Light rail is a form of rail transit common in major cities throughout the United States. Light rail is considered to be a smaller form of urban rail compared to heavy rail (subway lines) with lower capacity and reduced costs.
- Light rail can operate on street level, railroad corridors, freeway medians, or subways. Heavy rail or commuter rail have physical and technical constraints that prevent these trains from operating on street. The ability to run on street reduces cost to implement rail in downtown areas.
- When operating on street, light rail behaves much like a streetcar. When operating underground, it behaves much like heavy rail.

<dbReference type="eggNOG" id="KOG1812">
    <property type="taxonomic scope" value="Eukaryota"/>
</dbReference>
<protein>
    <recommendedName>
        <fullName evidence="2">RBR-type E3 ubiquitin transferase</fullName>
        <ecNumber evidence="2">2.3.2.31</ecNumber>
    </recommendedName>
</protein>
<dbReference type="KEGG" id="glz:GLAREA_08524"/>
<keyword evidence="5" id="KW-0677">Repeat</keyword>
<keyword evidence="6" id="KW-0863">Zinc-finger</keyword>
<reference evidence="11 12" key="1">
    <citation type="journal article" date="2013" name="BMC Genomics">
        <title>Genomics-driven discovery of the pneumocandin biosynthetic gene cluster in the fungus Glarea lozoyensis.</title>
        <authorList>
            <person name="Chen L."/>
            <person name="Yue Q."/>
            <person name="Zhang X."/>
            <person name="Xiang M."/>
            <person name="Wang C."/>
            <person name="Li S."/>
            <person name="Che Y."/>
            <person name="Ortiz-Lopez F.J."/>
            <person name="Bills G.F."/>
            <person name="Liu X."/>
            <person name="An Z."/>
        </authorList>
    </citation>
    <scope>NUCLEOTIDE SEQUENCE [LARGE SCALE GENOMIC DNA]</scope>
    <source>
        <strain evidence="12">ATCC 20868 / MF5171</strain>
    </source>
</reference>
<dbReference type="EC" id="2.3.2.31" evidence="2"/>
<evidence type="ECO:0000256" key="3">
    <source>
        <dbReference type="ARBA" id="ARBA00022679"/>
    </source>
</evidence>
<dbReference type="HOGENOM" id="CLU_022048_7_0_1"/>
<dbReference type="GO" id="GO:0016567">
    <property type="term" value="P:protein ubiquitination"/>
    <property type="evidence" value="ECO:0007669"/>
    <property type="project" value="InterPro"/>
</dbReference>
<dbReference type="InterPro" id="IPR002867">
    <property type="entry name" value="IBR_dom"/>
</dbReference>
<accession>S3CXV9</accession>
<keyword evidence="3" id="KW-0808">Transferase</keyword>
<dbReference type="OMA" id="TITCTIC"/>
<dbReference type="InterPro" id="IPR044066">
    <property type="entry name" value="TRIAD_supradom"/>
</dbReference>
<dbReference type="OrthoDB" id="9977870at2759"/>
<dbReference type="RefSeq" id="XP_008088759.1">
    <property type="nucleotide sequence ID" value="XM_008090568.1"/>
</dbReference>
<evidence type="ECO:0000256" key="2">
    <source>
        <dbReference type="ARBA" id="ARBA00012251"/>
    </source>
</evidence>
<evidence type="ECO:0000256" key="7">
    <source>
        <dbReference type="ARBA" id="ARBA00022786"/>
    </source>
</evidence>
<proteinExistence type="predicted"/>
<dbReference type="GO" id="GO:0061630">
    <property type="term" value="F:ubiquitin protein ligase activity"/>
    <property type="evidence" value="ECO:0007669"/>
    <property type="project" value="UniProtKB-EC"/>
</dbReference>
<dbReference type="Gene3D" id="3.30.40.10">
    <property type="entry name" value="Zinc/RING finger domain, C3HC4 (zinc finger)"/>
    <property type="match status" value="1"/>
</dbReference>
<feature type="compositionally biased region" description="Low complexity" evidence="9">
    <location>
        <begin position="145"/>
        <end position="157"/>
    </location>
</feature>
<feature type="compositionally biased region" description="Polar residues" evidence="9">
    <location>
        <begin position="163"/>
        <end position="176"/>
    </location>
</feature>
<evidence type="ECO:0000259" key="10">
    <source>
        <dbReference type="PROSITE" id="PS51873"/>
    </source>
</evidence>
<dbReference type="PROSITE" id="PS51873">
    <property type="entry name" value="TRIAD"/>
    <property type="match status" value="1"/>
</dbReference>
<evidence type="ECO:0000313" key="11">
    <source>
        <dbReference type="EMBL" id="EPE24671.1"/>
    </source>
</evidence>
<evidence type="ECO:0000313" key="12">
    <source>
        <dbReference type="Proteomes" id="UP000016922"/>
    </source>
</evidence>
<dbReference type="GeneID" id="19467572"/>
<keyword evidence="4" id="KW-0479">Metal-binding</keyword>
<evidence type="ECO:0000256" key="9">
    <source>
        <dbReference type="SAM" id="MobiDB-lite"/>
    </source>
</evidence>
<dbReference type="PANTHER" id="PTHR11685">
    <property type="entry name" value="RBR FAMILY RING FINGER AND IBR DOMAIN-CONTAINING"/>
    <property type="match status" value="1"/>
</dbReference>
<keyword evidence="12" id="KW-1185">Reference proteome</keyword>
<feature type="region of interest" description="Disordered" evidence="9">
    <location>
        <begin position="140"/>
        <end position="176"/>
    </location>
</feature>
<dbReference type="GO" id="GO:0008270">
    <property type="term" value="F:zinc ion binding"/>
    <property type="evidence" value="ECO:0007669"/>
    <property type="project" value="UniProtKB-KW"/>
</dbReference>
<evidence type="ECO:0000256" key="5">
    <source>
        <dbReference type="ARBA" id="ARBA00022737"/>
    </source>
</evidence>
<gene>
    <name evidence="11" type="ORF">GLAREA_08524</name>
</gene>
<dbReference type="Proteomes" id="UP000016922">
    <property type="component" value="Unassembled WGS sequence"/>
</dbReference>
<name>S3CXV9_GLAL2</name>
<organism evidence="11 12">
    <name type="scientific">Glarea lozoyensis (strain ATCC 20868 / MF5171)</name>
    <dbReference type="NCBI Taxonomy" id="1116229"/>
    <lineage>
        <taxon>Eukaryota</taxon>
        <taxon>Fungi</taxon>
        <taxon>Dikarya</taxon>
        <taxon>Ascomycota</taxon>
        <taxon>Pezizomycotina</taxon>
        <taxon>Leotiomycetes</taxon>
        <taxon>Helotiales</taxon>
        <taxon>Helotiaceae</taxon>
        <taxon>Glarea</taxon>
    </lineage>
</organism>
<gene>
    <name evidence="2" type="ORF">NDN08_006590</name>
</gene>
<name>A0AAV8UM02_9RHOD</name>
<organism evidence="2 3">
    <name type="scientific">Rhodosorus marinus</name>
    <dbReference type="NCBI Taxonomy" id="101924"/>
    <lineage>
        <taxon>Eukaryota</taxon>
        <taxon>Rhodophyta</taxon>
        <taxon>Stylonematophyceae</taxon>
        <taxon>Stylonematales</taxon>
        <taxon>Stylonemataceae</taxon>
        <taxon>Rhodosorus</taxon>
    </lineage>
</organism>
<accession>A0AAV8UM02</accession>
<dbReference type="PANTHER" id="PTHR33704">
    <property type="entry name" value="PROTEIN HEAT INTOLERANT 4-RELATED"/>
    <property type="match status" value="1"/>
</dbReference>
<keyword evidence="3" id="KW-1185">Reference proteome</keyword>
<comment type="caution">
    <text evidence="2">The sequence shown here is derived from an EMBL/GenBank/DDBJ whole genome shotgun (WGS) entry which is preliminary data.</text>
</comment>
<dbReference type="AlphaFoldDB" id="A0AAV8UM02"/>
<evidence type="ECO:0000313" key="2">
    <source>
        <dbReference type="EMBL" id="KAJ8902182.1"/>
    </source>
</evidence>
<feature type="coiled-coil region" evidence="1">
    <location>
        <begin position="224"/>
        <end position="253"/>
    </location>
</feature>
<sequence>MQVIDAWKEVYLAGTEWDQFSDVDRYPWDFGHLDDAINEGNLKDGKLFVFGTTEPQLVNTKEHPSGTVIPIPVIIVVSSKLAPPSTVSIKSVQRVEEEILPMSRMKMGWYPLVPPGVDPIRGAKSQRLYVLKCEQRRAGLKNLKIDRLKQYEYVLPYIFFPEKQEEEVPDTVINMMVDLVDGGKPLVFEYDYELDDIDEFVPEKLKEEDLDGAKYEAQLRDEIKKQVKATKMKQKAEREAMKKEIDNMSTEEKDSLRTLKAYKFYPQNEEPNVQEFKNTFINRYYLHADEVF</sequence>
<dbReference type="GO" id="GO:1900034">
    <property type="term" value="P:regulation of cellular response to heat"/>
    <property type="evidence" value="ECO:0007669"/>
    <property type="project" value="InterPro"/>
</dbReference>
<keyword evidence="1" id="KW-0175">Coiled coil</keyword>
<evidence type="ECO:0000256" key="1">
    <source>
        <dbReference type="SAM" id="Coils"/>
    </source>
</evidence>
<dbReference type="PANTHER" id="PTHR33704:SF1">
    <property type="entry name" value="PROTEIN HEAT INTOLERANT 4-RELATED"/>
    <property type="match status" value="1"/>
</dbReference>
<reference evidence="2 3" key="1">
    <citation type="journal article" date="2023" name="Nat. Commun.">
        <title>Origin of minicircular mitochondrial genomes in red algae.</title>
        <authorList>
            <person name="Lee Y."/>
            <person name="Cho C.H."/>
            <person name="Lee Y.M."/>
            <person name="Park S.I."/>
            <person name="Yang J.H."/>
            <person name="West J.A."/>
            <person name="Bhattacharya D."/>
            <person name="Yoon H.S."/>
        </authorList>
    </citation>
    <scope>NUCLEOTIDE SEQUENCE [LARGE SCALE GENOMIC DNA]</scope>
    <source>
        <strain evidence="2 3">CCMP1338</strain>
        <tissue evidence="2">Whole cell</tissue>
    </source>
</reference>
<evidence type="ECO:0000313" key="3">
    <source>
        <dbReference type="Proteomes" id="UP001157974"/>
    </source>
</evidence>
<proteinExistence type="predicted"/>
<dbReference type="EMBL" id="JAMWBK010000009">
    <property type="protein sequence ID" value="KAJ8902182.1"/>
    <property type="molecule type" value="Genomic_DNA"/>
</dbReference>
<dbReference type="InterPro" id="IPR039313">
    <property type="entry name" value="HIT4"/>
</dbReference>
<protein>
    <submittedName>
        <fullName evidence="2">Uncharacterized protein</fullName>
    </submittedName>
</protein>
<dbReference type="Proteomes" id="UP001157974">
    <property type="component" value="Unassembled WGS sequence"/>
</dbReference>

- Compared to streetcars, most light rail systems operate multi-car trains with much higher capacity.
- Depending on station spacing, operating speed, and length of the system, light rail can provide local transit, regional transit, or both.
- Most light rail systems tend to operate as a part of the local bus system. Fares and passes for the bus system also applies on light rail.
- Most light rail systems are electrified. Some systems may use rail cars with diesel engines (which may be considered commuter rail depending on size and operating environment).
Accessibility for light rail varies between the systems. Many of them provide level boarding at all doors. Some of them require push button to deploy ramps. Some older light rail systems use wayside ramps (or mini-high platforms) to provide accessibility to the first car of the train.